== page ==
Published On: Sat, Aug 22nd, 2015

El Tule in Lambertville: exotic, innovative Peruvian cuisine served family-style

tule exterior It’s easy to pass El Tule by at 49 N. Main St. in Lambertville — the restaurant front is attractive but subdued, and the spinning red, white and blue pole display outside of Joe’s barbershop draws the eye.

El Tule has a lovely outdoor courtyard where I’ve enjoyed dinner at previous restaurants, but I hadn’t realized that El Tule has survived and drawn a following over the past six years, and has a sister restaurant, Quinoa, in Doylestown. More interesting is that while billing itself as a Mexican/Peruvian restaurant, this place bears little resemblance to any of the excellent Mexican eateries around.

It’s more of an instant Peruvian cultural immersion, where traditional cuisine meets modern fusion, all served up by friendly, low-key relatives. In fact, everyone at El Tule seems related to someone else working there. The chef, originally from Mexico, is the brother-in-law of owner Jack Egoavil, whose extended family keeps El Tule going and homey.

Says Egoavil, “It was hard at first, but we’ve had a really good response from people, and we’re grateful.”

While the decor, music and staff seem straight out of the Andes, don’t be fooled — the Mexican portion of the menu may serve as a familiar reference point for those new to Peruvian cooking, but it’s fresh, for real, and on-target.

guacTake the Guacamole: typically involving a simple recipe, good guacamole is not hard to find in our area (Blue Tortilla in New Hope comes to mind), but at El Tule, it was smooth and scrumptious, without overuse of garlic, pepper, or onions, and sporting a seemingly random tuft of fresh-cut cilantro. Put simply, they nailed it.

Likewise, the Ceviche alone would have been worth the trip. If you’re new to ceviche, think South American sushi. Without going into a history lesson, there was a huge Chinese and Japanese influx into Peru in the 1800s, and while their numbers today are relatively small, their influence on Peruvian cuisine remains oversized. In fact, at its best, Peruvian cooking is the original fusion cuisine, combining the best of South American and Asian food.

Ceviche is popular in every country in Latin America where there’s a beach. Usually made from fresh raw fish cured in citrus juices and chile pepper, in Peru it’s an art form and national treasure. Peruvian ceviche usually combines chunks of fish marinated in freshly squeezed lime juice with onions, chiles, corn and sweet potato.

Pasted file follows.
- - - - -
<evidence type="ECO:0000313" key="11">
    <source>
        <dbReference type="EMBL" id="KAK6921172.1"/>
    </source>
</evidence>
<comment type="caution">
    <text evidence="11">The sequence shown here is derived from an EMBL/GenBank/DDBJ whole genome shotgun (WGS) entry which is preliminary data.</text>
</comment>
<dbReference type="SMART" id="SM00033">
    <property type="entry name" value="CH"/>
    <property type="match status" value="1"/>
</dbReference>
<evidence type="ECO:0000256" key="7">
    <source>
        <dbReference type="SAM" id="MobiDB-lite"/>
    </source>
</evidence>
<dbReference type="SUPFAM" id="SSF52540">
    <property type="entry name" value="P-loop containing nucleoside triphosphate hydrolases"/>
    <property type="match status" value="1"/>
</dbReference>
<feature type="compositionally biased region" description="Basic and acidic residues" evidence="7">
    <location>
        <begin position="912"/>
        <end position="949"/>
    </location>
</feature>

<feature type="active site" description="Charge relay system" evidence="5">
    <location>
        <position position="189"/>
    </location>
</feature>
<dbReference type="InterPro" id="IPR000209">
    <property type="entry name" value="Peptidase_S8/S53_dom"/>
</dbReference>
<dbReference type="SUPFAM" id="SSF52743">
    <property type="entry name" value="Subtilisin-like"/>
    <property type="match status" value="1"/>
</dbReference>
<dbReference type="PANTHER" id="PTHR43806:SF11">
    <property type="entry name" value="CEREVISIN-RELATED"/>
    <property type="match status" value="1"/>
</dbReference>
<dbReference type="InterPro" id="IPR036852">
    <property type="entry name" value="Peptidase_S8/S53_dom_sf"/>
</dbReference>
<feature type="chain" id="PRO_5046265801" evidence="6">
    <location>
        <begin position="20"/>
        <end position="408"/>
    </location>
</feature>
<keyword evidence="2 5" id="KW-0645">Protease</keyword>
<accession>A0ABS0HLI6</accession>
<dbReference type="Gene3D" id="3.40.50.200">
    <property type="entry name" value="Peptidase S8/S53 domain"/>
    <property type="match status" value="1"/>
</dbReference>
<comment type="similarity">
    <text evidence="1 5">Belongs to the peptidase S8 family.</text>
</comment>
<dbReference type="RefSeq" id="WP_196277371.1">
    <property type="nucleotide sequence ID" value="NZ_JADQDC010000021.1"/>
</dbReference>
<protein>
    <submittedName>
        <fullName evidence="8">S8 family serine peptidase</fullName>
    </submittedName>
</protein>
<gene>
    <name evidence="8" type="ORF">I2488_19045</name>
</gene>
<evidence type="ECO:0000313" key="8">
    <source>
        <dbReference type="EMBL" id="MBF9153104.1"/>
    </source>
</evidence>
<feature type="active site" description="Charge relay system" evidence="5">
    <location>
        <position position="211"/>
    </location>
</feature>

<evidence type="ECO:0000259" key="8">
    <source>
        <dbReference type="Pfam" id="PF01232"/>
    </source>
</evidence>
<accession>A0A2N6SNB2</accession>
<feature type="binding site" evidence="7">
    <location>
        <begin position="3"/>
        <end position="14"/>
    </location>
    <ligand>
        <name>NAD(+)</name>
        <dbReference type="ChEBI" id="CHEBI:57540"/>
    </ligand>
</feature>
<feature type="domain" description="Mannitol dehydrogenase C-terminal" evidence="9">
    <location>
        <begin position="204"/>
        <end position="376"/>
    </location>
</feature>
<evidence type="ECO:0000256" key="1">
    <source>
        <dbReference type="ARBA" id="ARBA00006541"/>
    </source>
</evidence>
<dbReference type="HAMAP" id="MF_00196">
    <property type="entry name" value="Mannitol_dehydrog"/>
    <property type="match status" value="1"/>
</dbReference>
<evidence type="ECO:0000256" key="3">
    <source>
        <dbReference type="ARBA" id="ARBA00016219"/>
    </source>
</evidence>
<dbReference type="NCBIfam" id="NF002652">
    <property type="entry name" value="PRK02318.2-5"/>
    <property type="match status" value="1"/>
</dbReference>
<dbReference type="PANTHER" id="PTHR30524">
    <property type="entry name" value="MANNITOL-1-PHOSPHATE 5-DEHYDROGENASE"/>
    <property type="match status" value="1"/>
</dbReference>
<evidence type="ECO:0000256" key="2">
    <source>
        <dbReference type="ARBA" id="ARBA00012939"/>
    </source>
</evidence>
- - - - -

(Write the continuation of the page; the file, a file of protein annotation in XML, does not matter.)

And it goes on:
Ceviche

Ceviche

At El Tule, these ingredients all make an appearance in their multiple versions of ceviche, but our variety, Ceviche Caratillero (“foodtruck ceviche”) saw the classic corvina fish topped off with fresh, flash-fried calamari. The fish was reminiscent of fresh sushimi, with a delicate, but firm, texture and an ever-present, almost ethereal presence of lime. It was the best ceviche I’ve ever eaten, hands-down.

The Palta a La Reina was another standout appetizer. It’s made by filling an avocado with either shrimp, chicken or vegetables marinated with fresh cilantro-lime dressing, and served with red onions and tomatoes.

The Yuquitas Fritas with Huancaina Cream was a favorite, as well. Yucca is a common staple of Caribbean and Latin American cooking, and more often than not may be served up on the bland and overcooked side.

Our Yuquitas were essentially yucca french fries, served with a natural Andean cream made from milk, cheese and yellow peppers. Pommes frites, Peruvian-style — so tasty that they disappeared quickly.

The food is as well-presented as it is prepared

The food is as well-presented as it is prepared

We also tried the traditional Chicha Morada beverage made from corn with pineapple and apple peel. It was a beautiful bright purple color, fruity and crisp.

The first entree we sampled was Aji de Gallina — shredded chicken in a creamy bright yellow pepper sauce served over slices of baked potatoes and white rice. It was tasty but not memorable for me, but my companion found it strangely comforting, with enough of a pepper edge to keep it all interesting.

Next up was Carapulcra, a Peruvian stew with its roots in Inca history. Made from dried potatoes, pork and traditional Peruvian spices, it was served with yucca strips and salsa criolla. The dish was well-prepared and savory, but may well be an acquired taste.

The Lomo Saltado was a knock-out, though. Created with tender slices of skirt steak stir-fried with red peppers and Peruvian corn, it showcased the chef’s versatility.
 
chicha moradaThe Chaufa de Mariscos y Quinoa was another outstanding entree that, along with the Lomo Saltado, underscored the fusion of South American and Asian cuisine. Stir-fried in a wok with quinoa, calamari, octopus, shrimp, scallions, sesame oil and eggs, I could have eaten this dish all night long, as the background music shifted between standards and modern, and members of Jack’s family took care of anything we needed before we had a chance to ask.
The dessert, some sort of dulce de leche creation whipped up fresh in our honor, was off the charts and rich enough for two.

“We were the first to bring Peruvian food to the area, and the fact that it was taken so well — there’s nothing better than that,” said Egoavil. “We’re breaking barriers.”

El Tule definitely breaks the barrier between Mexican, Peruvian and Asian cuisine, and in doing so, stands out. We won’t pass this restaurant again without at least stopping in to say hello — El Tule is as friendly as it is unique.

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